Secrets of the Job Hunt


Thursday, November 13, 2008

Healthcare Jobs in Nursing Always Needed; November 9-15 Recognized as National Nurse Practitioner Week

Medelita, a maker of clinician scrub sets and lab coats, as well as a line of nursing scrubs, reminds us via a company press release that the medical community recognizes November 9 – 15 as National Nurse Practitioner Week.

Despite the enormous nursing shorting within healthcare jobs, there are approximately 120,000 Nurse Practitioners (NPs) practicing an approach to whole-person care in healthcare environments across the U.S. Increasing numbers of patients are choosing to receive their primary as well as specialty care from NPs, and for very good reason.

NPs are licensed advanced practice nurses who provide a wide scope of healthcare services similar to those provided by a doctor, in an equally wide range of clinical settings. And they've definitely earned the lab coats they wear. With advanced, clinical training and graduate education, on top of their training and often extensive real-world experience as registered nurses, NPs are exceptionally well qualified to diagnose and treat a spectrum of health conditions. They are also well respected as leaders in their medical fields, and as innovators in high-quality, cost-effective patient care.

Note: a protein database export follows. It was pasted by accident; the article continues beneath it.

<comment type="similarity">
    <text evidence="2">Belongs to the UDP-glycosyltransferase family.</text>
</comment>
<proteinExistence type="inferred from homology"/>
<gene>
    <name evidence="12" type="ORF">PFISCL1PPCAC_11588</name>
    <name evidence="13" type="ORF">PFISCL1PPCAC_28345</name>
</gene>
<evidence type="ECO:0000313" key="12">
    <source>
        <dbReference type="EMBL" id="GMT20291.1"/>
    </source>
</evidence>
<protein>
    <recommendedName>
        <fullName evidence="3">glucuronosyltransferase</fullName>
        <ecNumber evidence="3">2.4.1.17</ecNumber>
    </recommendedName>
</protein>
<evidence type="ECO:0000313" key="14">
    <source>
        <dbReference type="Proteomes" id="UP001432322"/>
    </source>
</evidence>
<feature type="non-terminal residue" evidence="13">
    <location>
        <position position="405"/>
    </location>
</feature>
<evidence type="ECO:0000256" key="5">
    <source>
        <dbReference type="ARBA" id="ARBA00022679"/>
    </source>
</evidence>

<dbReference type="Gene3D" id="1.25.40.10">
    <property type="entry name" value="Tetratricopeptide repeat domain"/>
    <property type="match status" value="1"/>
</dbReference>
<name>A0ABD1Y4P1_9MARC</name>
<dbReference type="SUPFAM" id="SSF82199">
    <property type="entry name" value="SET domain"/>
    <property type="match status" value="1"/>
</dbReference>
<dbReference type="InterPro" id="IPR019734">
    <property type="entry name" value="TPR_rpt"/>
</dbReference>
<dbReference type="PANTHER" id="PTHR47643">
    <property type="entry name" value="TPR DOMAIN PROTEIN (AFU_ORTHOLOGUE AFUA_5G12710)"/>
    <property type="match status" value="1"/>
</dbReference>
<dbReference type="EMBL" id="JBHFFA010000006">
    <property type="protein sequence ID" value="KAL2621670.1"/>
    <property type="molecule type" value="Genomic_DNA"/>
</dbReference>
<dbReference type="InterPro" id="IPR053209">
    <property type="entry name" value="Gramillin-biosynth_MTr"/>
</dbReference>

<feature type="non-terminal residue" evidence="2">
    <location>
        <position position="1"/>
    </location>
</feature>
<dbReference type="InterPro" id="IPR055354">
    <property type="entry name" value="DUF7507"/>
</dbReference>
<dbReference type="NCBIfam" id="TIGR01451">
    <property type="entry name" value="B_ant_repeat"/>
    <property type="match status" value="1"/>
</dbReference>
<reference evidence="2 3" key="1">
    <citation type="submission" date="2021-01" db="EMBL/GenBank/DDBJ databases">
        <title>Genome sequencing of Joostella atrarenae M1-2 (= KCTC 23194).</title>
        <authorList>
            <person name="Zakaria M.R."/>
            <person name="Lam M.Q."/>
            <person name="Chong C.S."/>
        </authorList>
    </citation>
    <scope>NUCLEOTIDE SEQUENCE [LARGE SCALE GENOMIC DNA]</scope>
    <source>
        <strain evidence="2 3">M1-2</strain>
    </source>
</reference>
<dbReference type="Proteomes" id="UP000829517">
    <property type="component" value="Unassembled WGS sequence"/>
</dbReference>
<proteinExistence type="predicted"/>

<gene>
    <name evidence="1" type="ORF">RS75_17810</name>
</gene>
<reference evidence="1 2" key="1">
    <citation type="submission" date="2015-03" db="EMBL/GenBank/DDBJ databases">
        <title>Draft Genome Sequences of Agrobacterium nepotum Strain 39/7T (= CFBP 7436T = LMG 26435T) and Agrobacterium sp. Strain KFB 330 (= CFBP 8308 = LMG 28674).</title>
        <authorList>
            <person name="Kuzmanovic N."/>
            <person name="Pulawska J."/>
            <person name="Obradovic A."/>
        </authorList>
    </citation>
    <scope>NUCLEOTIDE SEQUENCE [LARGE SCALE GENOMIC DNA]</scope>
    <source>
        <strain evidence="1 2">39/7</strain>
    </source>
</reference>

But don't expect to find them resting on their laurels. NPs are busy practicing wherever doctors do -- and don't -- including hospitals, clinics, private practice, emergency rooms, urgent care centers, schools, nursing homes, to name a few. Many NPs hold master's degrees and doctorates, as well as extensive training in areas of specialization such as cardiovascular, oncology, neurology, neonatal, pediatric, and an array of sub-specialties.

While equipped with the skills, knowledge and experience to diagnose and treat, NPs place equal emphasis on care and cure. This extends not just to ordering the tests, developing the treatment plan, and writing the prescriptions, but also to managing patients' overall well-being. NPs collaborate with their patients in their own health and wellness, through disease prevention, health education and counseling. By treating the person as well as the patient, NPs become a valuable source of information and guidance in making healthy life choices.

This unique whole-person approach to medical care has defined and distinguished NPs dating back to 1965, the year the first NP program launched at the University of Colorado. Forty-three years later, this core philosophy remains intact even while the role of NPs has continued to evolve with the changing needs of patients. Today, around 6,000 new NPs join the nation's healthcare delivery system every year -- the vast majority of them women who have already been practicing as nurses.

As NPs continue to improve the quality of care, they're also lowering costs for the patients who come to rely on NPs as partners in health. In fact, patients who see NPs for their primary care often have fewer ER visits, shorter hospital stays and lower medication costs.

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